Upcoming AAA meetings

I apologize for my blog silence of late. It has been a busy few weeks of writing. Later this week I am headed to the AAA meetings in San Francisco, however, and I will try to provide some updates on the conference while I am away. There is actually quite a lot of interesting biological anthropology at this year’s conference. The Biological Anthropology section and Evolutionary Anthropology section of AAA have a rundown of the sessions they are sponsoring. In addition, together with Jamie Clark (Univ. Alaska-Fairbanks), I am co-organizing an AAA Executive Committee-sponsored interdisciplinary session on modern human origins that will take place Saturday afternoon and, I think, will be quite interesting. Here is a brief rundown of our panelists:

Session Title: A SUM GREATER THAN ITS PARTS: MULTI-DISCIPLINARY PERSPECTIVES ON LATER HUMAN EVOLUTION
When: Saturday, November 17, 2012: 1:45 PM-5:30 PM

* Blurred Boundaries and Constructed Niches: Interweaving the Individual, the Group and the Community In Human EvolutionAgustin Fuentes (University of Notre Dame)
* Why Humans (especially simple foragers) Are So EgalitarianFrank W Marlowe (Cambridge University)
* Territoriality, Tolerance and Testosterone: Hormonal Correlates of Male Chimpanzee Behavior and Their Implications for Human EvolutionMarissa Sobolewski (University of Michigan), John Mitani (University of Michigan) and Janine Brown (Smithsonian Institution)
* A Primate Perspective On the Evolution of Human Life HistoryTanya M Smith (Harvard University), Andrew Bernard (Freelance Nature Photographer), Ronan Donovan (Freelance Nature Photographer), Zarin Machanda (Harvard University), Amanda Papakyrikos (Wellesley College) and Richard Wrangham (Harvard University)
* Childhood, Play and the Evolution of Cultural Capacity In Neanderthals and Early Modern HumansApril Nowell (University of Victoria and University of Victoria)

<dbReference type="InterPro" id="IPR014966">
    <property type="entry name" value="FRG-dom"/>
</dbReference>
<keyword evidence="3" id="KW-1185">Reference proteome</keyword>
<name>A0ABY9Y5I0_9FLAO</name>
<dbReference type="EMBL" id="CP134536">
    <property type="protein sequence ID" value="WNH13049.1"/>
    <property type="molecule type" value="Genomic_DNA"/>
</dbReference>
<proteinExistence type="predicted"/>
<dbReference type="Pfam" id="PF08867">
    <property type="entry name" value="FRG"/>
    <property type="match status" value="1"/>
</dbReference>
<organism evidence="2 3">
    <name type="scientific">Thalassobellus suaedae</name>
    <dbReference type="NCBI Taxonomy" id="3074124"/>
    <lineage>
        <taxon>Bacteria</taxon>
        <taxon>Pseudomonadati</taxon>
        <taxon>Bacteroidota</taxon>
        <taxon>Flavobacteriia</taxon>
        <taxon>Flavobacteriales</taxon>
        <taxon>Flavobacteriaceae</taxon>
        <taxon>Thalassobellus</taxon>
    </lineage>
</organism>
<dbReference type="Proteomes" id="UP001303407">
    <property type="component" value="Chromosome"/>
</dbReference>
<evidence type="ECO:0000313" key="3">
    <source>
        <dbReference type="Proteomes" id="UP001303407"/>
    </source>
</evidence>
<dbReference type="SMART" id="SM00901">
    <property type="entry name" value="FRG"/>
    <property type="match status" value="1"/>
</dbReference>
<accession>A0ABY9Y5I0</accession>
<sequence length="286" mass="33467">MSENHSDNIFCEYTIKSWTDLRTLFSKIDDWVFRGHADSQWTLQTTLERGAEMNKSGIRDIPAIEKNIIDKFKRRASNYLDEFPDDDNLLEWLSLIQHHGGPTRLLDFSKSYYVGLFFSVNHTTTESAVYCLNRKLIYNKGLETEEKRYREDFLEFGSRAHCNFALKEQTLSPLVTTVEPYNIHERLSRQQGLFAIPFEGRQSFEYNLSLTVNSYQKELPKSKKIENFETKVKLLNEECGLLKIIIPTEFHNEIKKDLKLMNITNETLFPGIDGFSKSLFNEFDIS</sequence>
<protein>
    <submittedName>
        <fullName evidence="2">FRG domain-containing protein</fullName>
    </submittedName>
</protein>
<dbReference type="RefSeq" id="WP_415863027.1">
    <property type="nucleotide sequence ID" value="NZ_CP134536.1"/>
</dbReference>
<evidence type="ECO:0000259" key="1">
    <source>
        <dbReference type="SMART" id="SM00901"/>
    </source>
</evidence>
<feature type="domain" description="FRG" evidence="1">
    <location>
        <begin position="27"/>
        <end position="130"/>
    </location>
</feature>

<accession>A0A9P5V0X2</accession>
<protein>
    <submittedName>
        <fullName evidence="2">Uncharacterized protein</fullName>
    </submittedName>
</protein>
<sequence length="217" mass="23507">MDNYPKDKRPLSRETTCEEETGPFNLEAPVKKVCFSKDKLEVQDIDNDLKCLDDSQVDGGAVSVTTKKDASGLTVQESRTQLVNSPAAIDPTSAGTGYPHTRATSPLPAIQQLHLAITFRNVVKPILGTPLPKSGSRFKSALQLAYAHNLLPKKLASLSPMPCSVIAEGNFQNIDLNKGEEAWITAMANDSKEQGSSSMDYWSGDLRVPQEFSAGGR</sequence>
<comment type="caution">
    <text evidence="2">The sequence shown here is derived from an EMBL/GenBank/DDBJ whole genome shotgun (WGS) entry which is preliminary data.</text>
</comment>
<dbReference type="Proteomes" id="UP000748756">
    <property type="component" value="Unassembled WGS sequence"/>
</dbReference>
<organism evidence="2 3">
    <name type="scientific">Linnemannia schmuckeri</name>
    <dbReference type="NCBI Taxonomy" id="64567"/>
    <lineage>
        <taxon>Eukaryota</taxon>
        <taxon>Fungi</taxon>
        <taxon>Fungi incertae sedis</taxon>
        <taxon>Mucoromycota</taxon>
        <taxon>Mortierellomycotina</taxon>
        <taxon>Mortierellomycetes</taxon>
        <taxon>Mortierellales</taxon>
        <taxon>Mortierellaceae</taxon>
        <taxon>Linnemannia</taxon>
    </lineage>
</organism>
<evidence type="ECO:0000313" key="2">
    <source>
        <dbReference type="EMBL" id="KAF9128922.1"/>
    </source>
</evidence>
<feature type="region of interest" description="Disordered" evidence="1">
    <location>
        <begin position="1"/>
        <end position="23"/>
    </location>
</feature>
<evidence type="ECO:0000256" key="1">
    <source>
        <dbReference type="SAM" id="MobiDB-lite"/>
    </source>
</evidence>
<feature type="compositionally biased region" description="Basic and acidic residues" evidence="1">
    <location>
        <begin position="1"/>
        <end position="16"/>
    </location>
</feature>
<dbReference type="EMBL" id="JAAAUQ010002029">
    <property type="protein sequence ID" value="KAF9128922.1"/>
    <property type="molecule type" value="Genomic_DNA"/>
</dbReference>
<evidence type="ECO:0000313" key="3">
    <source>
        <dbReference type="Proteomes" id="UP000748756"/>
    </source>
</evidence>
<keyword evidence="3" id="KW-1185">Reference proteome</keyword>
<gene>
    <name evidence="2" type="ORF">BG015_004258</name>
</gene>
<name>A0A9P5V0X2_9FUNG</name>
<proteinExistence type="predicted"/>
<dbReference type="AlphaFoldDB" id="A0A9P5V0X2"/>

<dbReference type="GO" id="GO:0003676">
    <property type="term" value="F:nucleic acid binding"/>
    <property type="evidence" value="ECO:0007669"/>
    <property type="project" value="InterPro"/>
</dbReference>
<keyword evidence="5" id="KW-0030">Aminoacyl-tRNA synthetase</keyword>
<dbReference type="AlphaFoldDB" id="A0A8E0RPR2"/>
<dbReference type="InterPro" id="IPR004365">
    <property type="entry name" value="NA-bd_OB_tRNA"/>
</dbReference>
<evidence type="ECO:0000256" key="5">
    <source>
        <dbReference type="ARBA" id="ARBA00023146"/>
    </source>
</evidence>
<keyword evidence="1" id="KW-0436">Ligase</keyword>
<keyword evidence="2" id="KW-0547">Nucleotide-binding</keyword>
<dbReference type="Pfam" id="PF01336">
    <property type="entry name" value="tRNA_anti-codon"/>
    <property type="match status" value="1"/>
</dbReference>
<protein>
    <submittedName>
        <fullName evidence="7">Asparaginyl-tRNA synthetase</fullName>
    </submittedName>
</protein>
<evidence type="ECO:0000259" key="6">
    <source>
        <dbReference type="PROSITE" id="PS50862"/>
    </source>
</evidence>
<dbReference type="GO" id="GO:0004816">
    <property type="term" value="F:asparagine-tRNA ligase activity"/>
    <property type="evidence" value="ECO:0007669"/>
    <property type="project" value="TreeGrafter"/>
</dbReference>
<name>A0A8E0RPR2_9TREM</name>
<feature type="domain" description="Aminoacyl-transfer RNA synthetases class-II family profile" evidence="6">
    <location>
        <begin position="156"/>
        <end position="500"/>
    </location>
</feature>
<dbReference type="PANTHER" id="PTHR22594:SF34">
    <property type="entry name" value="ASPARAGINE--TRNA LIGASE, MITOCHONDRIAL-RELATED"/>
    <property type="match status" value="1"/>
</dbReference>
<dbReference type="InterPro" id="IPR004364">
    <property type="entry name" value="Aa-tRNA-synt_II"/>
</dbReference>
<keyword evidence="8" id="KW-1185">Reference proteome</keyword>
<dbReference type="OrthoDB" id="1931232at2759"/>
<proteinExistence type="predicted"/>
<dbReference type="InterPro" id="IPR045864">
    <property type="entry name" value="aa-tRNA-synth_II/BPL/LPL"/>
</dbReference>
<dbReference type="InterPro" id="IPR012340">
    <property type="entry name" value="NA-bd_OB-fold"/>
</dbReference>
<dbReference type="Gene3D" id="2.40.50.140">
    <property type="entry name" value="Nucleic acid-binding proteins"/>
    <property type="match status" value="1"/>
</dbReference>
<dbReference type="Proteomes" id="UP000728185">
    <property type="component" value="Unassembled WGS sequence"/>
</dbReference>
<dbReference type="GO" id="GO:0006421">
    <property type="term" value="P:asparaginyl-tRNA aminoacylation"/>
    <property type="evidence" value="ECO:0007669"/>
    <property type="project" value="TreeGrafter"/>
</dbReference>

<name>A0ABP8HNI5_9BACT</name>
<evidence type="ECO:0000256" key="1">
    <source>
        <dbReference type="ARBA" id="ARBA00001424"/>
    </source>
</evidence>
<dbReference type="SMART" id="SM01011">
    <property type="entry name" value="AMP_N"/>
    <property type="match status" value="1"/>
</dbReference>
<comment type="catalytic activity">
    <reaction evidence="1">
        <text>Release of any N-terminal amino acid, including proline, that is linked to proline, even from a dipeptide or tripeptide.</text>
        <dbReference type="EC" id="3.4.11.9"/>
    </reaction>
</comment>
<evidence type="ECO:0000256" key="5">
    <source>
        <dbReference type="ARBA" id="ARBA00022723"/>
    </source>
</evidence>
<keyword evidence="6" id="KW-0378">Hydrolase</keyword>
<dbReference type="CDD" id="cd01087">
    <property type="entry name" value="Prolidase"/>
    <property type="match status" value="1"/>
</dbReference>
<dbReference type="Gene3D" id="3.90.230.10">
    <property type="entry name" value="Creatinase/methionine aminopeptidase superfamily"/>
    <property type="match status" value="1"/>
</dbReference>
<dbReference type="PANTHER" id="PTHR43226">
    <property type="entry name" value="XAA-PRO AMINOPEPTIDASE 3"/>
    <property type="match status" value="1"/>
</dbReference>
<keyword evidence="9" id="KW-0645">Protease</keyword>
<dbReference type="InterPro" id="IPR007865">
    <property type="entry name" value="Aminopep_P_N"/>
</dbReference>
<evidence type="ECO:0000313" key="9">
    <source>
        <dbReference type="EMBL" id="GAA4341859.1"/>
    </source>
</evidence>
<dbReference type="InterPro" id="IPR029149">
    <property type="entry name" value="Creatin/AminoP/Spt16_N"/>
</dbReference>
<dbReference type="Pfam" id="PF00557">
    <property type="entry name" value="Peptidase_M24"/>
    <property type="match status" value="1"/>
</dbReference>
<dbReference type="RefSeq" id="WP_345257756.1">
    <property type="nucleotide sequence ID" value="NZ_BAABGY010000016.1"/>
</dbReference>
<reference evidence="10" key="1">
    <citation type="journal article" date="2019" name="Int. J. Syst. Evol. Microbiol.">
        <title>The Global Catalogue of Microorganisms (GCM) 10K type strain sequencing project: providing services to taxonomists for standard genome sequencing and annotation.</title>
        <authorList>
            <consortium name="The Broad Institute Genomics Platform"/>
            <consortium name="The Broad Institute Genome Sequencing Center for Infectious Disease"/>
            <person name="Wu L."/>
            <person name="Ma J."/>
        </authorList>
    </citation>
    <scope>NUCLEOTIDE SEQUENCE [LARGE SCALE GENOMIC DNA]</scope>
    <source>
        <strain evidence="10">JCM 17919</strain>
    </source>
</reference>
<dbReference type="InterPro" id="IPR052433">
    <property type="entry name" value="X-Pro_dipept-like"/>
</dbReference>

* Discussant – Milford Wolpoff (University of Michigan)
BREAK (3:15-3:30)
* Fuzzy Boundaries: The Importance of High-Resolution Datasets for Studying Behavioral Change Across Transitional Periods In the Later PleistoceneJamie L Clark (University of Alaska Fairbanks)
* Cultural Diversity and Rates of Change In Structured Populations: A Review of Some Recent Models and Their Implications for Understanding the Appearance of Behavioral Modernity During the PaleolithicLuke Premo (Washington State University and Max Planck Institute for Evolutionary Anthropology)
* Neandertal Genetics: Drawing a New Boundary for HumanityJohn Hawks (University of Wisconsin-Madison)
* If Not the Neandertals: Reproductive Barriers and Speciation In the PleistoceneAdam P Van Arsdale (Wellesley College)
* Working Hard or Hardly Working? A Preliminary Study of the Metabolic Costs of Stone KnappingEric Martin Heffter (University of Arizona), David Raichlen (U of Arizona and University of Arizona) and Steven Kuhn (University of Arizona)
* Language, Myth and the Symbolic Mind: Cultural Anthropology Enters the Middle Stone AgeAlan J Barnard (University of Edinburgh and University of Edinburgh)
* Discussant – Julien Riel-Salvatore (University of Colorado-Denver)

I know that for a number of our panelists, this will be a first-time visit to AAAs, something that Jamie and I had as a goal. Should be fun. Now back to writing…

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About Adam Van Arsdale

I am biological anthropologist with a specialization in paleoanthropology. My research focuses on the pattern of evolutionary change in humans over the past two million years, with an emphasis on the early evolution and dispersal of our genus, Homo. My work spans a number of areas including comparative anatomy, genetics and demography.
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